It may be the case that you are also feeling a great deal of uncertainty as a leader. However, just because you don’t have all the answers doesn’t mean you should keep your team in the dark. In times of uncertainty – and when your team is no longer seeing each other on a daily basis – it’s more important than ever to communicate frequently (even if all your answers are “I don’t know”). Be clear about the steps the organization is taking to navigate this period, and also be honest about the effect this may have on your team members and their work.

Tip: Provide regular updates on the same topics. In times of uncertainty, consistency and routine are key. Deliver weekly updates to your team and stick to the same set of points. Even if in some cases there is no update on a particular topic, include it in your update anyway and say that there is no further update at this time. The cadence and regularity of the update will provide stability and clarity for your team.

leader remote team
In times of uncertainty, it’s more important than ever to communicate frequently. #communication #uncertainty #leadership #covid19 Click To Tweet

3. Your team needs to know why their work is important

Purpose-driven leadership is more important now than ever. This pandemic has created an environment that has led many of us to question what is truly important in life. As a leader, you should expect that your team members are doing the same, which is why it is particularly important to reinforce the value of the work you are doing as an organization.

It may be the case that your team was and still is fully on board with the company mission statement. However, the sudden shift to remote work means that the feeling and culture that drives this purpose-driven work is less tangible than before. As a leader, it is important now to truly live and breathe your purpose and be sure to emanate that through your words and actions. People need to feel that their work matters, and you can help them by frequently mentioning the value of their work.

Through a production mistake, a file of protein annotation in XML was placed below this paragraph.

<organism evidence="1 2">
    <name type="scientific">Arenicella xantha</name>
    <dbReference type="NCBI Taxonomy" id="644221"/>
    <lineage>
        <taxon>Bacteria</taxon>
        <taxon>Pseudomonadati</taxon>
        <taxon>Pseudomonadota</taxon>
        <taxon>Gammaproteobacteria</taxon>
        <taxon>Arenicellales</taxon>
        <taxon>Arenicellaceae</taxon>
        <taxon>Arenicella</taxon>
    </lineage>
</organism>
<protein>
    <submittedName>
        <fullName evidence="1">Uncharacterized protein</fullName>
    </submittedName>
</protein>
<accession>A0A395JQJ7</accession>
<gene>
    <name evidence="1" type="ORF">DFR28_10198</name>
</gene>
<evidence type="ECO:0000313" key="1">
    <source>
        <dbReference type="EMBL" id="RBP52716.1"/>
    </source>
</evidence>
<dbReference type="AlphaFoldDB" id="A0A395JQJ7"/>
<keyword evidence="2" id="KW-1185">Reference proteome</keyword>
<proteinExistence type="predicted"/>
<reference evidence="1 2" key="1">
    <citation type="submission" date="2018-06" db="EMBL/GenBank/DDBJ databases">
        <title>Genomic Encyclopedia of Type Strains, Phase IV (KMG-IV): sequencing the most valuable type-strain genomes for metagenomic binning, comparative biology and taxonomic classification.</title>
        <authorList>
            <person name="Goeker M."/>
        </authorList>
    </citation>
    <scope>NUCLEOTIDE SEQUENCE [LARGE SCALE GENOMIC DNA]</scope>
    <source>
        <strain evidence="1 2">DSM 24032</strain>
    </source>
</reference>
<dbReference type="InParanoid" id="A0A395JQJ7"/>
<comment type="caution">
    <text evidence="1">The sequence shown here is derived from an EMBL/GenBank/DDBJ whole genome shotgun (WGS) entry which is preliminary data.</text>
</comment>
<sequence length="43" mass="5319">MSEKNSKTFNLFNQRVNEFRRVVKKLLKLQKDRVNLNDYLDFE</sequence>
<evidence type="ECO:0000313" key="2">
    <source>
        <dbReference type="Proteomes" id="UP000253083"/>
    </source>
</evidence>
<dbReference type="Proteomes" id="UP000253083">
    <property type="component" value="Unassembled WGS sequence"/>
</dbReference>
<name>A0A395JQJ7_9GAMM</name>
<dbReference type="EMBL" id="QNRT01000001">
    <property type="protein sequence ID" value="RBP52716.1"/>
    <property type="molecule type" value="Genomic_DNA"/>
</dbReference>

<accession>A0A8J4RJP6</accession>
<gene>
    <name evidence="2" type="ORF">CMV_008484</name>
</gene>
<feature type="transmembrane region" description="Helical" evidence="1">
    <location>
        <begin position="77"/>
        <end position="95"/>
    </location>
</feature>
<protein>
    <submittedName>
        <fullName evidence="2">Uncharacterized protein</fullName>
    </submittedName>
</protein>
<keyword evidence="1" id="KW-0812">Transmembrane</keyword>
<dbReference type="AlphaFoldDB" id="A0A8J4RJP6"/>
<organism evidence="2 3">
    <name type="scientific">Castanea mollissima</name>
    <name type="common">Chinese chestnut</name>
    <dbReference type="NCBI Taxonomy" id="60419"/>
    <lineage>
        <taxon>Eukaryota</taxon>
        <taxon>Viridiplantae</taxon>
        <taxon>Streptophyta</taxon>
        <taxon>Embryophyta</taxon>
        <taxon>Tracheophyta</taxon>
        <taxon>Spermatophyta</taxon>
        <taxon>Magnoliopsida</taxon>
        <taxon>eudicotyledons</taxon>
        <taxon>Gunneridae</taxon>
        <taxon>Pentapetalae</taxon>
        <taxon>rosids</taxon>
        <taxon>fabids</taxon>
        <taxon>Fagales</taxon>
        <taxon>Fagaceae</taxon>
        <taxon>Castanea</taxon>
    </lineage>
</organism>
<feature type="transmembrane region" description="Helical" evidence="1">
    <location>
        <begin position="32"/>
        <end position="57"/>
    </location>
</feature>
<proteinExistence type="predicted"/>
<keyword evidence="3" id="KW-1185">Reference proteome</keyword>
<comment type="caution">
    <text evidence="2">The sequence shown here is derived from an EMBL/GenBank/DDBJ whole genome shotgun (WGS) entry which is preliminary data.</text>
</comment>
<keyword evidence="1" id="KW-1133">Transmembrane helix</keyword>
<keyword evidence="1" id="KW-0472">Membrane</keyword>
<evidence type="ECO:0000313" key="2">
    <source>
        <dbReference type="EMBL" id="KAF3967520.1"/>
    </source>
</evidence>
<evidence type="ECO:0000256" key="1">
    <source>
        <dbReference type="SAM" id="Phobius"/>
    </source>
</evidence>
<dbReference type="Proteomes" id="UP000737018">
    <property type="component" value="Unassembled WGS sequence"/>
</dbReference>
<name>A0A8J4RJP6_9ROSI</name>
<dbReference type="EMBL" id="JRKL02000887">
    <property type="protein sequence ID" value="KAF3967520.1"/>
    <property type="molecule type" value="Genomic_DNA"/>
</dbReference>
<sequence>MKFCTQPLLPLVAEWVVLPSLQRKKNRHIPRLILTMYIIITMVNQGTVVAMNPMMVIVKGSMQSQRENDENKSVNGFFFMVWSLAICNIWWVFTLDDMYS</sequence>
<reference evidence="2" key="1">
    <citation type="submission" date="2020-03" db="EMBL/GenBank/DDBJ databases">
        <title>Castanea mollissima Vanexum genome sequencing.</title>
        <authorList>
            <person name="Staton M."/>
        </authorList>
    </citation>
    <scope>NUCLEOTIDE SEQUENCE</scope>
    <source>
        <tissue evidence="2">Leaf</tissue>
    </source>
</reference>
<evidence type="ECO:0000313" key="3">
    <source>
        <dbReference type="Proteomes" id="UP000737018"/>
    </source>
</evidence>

Tip: Schedule a session to discuss this topic with your team. Share with them why your work matters to you, and be sure to address changes that may have come about recently, particularly if your business has had to seriously change course or make significant adaptations to its business model. Invite them to also share their views and feedback so that the team can rally together behind a shared purpose moving forward.

leader remote team
As a leader, it is important to truly live and breathe your purpose. People need to feel that their work matters. #purpose #leadership #covid19 #uncertainty #values Click To Tweet

4. Your team needs to envision a better future

In this unprecedented time of global change, it is unlikely that anything is “business as usual” within your organization. Even if your product and clients remain the same, the global economic landscape has been upended in myriad ways. While this can certainly be scary for your business, it also offers all kinds of opportunities – for your organization but also for your employees.

Now is a perfect time to invite input, feedback, and new ideas from your team. Working remotely can make it easy for people to forget how their individual work contributes to the whole, and there may be some roles that require adaptation in order to be effective. The best leaders are the ones who surround themselves with smart people, and your team members may surprise you with their ideas for how to move forward in this altered space.

Tip: Schedule a brainstorming session with your team about ways of working. Implementing changes and adaptations that are driven by the team or incorporating suggestions for new products or ways of working will inspire your team members and remind them that each one of them is needed and their opinions are valued.

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Leading a remote team does not require any special skills that you don’t already have. It’s just a matter of recognizing that the landscape is different, so your skills may need to be applied in new and different ways. Reminding your team that they are still a team and inspiring them with purpose along the way will allow you to command your new fleet of ships with the same confidence you’ve always had.

To learn how to be the leader your remote team needs, join the THNK Executive Leadership Program.